Focus on Action

CAP2.0 - Focus on Action

The City of Eugene (COE) and other Eugene Climate Collaborative (ECC) partners have a long record of addressing climate change. This section summarizes ECC partner commitments and shares additional recommendations from the Equity Panel and from research on high impact practices that will reduce emissions.


To provide clarity on the timing and level of community commitment, the information in this section is organized into three categories:


  1. Current Actions
    These are actions the ECC Partners are already doing that will contribute to achieving the Climate Recovery Ordinance (CRO) goals or help the community prepare for climate change.
  2. Commitments for Future Action
    These are commitments from ECC Partners for actions that will occur over the next 5-10 years.  
  3. Equity Recommendations
    These are recommendations from the CAP2.0 Equity Panel.

*See an our Acronym Guide.


Energy Used in Buildings

Energy used in buildings is the smallest local emissions bucket. Within this bucket, the majority of the emissions from natural gas use; the remainder comes from electrical and other fuel sources. As the number of natural gas customers continues to increase, Northwest Natural is actively exploring ways to reduce emissions from their product with investments in bio-natural gas and conservation. Electricity emissions continue to decrease due to Eugene Water & Electric Board’s (EWEB) conservation efforts and continued supply of clean electricity.


*See an our Acronym Guide.

  1. Current Actions
  2. Future Actions
  3. Equity Recommendations
  • Action B1 
    EWEB has adopted emission reduction goals and serves load growth through conservation
  • Action B2 
    Northwest Natural Smart Energy Program
  • Action B3 
    Advanced metering offered by EWEB
  • Action B4 
    Student and Community Outreach for Renter Efficiency Program (SCORE) in partnership with City of Eugene, EWEB, and University of Oregon. 
  • Action B5 
    Bethel School District school bond building updates and solar panels

Transportation Fuels

Transportation is the second-largest of the local emissions buckets. Transportation fuels emissions are primarily from the local combustion of gasoline and diesel fuels used in vehicles. High impact practices in this bucket include fully implementing the Transportation System Plan and increasing the use of electric vehicles.


*See an our Acronym Guide.

  1. Current Actions
  2. Future Actions
  3. Equity Recommendations
  • Action T1  
    Transportation System Plan (TSP), including investments in active transit and electric vehicle infrastructure  
  • Action T2 
    rEV-Up partnership with EWEB, UO, and COE to increase electric vehicle (EV) use
  • Action T3 
    Safe Routes to Schools program offered at Bethel and 4J School Districts
  • Action T4 
    Lane Transit District (LTD) electrification of bus fleet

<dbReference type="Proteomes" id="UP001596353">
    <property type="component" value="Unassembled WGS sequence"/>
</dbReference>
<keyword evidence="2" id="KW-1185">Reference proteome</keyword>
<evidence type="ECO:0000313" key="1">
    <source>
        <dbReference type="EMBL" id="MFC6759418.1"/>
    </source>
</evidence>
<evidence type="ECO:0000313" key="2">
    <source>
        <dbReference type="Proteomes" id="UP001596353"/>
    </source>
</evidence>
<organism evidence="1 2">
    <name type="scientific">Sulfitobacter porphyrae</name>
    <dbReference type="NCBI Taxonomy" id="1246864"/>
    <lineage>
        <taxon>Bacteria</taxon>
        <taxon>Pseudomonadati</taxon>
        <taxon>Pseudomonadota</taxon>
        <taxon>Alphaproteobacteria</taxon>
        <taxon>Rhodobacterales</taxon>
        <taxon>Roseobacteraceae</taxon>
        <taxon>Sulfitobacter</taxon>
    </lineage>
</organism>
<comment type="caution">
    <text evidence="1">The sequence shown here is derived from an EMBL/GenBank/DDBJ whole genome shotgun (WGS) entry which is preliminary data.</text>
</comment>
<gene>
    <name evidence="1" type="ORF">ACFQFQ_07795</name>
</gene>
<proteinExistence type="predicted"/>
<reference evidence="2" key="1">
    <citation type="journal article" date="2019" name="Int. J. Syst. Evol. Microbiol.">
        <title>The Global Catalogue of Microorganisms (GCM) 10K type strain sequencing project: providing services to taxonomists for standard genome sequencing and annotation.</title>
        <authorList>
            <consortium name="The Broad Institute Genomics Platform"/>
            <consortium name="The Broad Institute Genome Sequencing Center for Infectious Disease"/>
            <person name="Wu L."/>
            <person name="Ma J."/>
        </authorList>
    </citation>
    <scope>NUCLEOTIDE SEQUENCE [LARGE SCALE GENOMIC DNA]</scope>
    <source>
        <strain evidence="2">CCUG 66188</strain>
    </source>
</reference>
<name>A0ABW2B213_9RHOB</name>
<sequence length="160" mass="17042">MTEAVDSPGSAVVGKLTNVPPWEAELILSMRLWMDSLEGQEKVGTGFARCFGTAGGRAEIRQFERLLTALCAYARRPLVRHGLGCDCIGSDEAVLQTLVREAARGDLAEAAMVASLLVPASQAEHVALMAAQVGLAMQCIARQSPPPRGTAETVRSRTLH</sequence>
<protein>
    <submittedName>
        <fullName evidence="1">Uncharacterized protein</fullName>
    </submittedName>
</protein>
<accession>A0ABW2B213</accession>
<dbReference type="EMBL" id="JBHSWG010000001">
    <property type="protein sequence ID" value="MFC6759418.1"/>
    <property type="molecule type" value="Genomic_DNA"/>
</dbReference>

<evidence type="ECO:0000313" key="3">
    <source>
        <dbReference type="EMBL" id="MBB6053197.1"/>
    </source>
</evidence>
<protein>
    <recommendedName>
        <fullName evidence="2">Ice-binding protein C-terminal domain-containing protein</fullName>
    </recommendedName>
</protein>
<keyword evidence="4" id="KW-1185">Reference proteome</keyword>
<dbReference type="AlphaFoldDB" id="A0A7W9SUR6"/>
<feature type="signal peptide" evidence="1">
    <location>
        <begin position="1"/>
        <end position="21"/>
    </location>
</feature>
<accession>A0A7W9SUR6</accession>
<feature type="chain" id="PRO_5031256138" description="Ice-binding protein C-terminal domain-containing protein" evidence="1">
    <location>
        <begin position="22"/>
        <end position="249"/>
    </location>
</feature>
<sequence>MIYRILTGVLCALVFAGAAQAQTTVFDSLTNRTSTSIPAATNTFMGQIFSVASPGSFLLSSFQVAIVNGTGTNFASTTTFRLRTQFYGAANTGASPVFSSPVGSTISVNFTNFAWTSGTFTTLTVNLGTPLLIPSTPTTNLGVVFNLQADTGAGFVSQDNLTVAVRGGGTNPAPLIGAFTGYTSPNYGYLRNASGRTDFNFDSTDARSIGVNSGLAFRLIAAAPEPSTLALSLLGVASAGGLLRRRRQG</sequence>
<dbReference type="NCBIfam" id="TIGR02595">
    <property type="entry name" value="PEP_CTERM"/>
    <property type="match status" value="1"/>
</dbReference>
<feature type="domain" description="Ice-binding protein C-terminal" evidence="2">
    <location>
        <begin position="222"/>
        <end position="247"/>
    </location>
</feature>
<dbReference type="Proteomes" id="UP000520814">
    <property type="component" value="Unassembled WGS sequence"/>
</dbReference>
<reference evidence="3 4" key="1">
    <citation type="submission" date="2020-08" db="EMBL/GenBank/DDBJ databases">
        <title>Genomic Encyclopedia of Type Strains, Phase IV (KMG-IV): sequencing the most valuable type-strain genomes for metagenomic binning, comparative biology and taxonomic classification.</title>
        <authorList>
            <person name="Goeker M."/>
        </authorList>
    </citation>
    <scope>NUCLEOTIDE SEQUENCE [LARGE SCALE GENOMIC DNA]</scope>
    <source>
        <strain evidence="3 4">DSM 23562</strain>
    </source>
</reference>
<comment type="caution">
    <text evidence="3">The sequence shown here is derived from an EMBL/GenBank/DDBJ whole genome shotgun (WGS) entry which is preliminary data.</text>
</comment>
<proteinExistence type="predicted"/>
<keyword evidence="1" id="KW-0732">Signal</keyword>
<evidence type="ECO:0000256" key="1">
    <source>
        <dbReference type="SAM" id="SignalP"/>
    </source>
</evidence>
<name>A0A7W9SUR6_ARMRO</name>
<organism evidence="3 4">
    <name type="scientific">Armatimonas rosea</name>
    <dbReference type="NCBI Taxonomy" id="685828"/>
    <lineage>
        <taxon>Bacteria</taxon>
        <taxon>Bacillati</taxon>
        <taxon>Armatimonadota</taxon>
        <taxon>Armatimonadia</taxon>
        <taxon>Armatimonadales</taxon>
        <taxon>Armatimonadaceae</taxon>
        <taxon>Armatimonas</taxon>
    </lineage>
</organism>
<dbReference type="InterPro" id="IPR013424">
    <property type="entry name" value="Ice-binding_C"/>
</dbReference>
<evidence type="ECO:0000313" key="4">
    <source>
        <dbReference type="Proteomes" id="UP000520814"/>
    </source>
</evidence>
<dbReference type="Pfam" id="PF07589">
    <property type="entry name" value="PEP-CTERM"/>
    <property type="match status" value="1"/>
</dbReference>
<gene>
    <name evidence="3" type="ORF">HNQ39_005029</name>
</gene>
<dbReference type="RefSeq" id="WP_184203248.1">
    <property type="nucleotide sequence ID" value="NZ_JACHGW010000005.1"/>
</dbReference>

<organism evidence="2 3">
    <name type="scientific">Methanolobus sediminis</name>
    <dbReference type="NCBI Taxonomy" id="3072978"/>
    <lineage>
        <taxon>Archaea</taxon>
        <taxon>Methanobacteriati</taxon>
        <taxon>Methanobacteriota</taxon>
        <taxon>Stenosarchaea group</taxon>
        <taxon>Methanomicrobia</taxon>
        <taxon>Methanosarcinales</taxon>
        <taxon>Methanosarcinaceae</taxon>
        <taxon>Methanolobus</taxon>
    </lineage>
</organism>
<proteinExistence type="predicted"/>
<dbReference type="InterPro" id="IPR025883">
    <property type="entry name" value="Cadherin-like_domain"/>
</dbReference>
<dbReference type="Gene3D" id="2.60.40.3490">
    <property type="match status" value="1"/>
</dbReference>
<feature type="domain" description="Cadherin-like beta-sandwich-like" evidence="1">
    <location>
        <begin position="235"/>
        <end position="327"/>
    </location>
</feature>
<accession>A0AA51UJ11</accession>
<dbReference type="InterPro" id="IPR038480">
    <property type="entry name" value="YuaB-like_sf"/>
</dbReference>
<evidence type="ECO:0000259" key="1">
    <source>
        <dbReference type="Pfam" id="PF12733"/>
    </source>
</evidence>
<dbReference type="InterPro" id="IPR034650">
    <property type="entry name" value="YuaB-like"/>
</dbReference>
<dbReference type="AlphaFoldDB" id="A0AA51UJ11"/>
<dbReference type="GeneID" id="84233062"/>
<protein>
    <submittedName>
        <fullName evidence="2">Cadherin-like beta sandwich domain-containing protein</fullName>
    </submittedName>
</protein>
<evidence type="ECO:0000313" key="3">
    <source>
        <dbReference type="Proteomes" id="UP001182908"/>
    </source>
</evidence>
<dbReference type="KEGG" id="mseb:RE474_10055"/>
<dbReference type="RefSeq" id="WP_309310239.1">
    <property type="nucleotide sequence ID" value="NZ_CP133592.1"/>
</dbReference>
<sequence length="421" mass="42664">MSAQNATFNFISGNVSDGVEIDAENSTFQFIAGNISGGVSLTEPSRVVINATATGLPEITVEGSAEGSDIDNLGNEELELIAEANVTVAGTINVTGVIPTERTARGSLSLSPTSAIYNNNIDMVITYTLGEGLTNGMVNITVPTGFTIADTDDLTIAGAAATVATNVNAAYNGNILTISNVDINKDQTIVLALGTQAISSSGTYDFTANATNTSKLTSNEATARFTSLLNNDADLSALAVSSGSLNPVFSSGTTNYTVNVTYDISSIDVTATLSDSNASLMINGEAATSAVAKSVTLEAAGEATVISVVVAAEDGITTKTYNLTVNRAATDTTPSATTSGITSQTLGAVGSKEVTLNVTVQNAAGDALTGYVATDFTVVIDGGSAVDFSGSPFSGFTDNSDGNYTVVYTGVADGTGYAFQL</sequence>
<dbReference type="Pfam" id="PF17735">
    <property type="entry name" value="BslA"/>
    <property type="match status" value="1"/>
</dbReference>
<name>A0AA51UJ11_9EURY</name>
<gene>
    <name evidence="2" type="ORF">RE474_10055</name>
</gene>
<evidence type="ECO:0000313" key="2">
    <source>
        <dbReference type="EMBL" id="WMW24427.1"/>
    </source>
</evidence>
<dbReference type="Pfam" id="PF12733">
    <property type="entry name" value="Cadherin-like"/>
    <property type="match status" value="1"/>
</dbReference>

• Action T5 
    PeaceHealth Rides bike share program
  • Action T6 
    State of Oregon Clean Fuels Program
  • Action T7  
    LTD supporting commuting options with low-income, student, and group transit passes, touch pass program, Point2Point program, transit host program, the Get There Challenge, and EmGo—Mobility on Demand, a partnership with EWEB and COE.
  • Action T8 
    EWEB EV charging infrastructure incentives for residential and commercial customers.

Consumption

While the ECC partners have control over local energy and transportation emissions, they have less control over emissions associated with consumption. Despite this, it is important to discuss what actions the community is taking to reduce Eugene’s consumption emissions. These emissions are produced around the world due to the community’s consumption of goods and services like cars, food, fuel, appliances, and clothing, many of which are produced in other states or overseas. These actions address emissions created from producing, using, and disposing of a product.


*See an our Acronym Guide.

  1. Current Actions
  2. Future Actions
  3. Equity Recommendations
  • Action C1 
    Love Food Not Waste commercial and curbside food waste collection program. 
  • Action C2 
    Fix It Fairs help consumers repair goods and instruct participants how to make their own repairs
  • Action C3 
    Green Infrastructure in COE Parks and Open Space allows natural storm water treatment
  • Action C4 
    Lane County Waste Management program provides multiple recycling options 
  • Action C5 
    COE evaluates Capital Improvement Program on the potential emission impacts of each future investment
  • Action C6 
    COE has adopted using warm-mix asphalt, a low-carbon alternative that has become the default asphalt sold in the region.

According to the Oregon Department of Environmental Quality, as household income level goes up, so does per-household emissions. Households earning more than $100,000 a year are responsible for more than two times the emissions of households earning less than $50,000 a year. As household income increases, so do the consumption based emissions.



Acronym Guide

  • ASL: American Sign Language
  • CAP: Climate Action Plan
  • COE: City of Eugene
  • CRO: City of Eugene Climate Recovery Ordinance
  • DEQ: Department of Environmental Quality
  • ECC: Eugene Climate Collaborative
  • EV: Elective Vehicle
  • EWEB: Eugene Water & Electric Board
  • GHG: Greenhouse Gas
  • HVAC: Heating, Ventilation and Air Conditioning
  • ICAP: City of Eugene Internal Climate Action Plan
  • LCC: Lane Community College
  • LLS: Large Lever Shareholder (now ECC)
  • LTD: Lane Transit District
  • MTCO2e: Metric Ton of Carbon Dioxide Equivalent
  • MWMC: Metropolitan Wastewater Management Commission
  • NWN: Northwest Natural
  • TSP: Transportation System Plan
  • UO: University of Oregon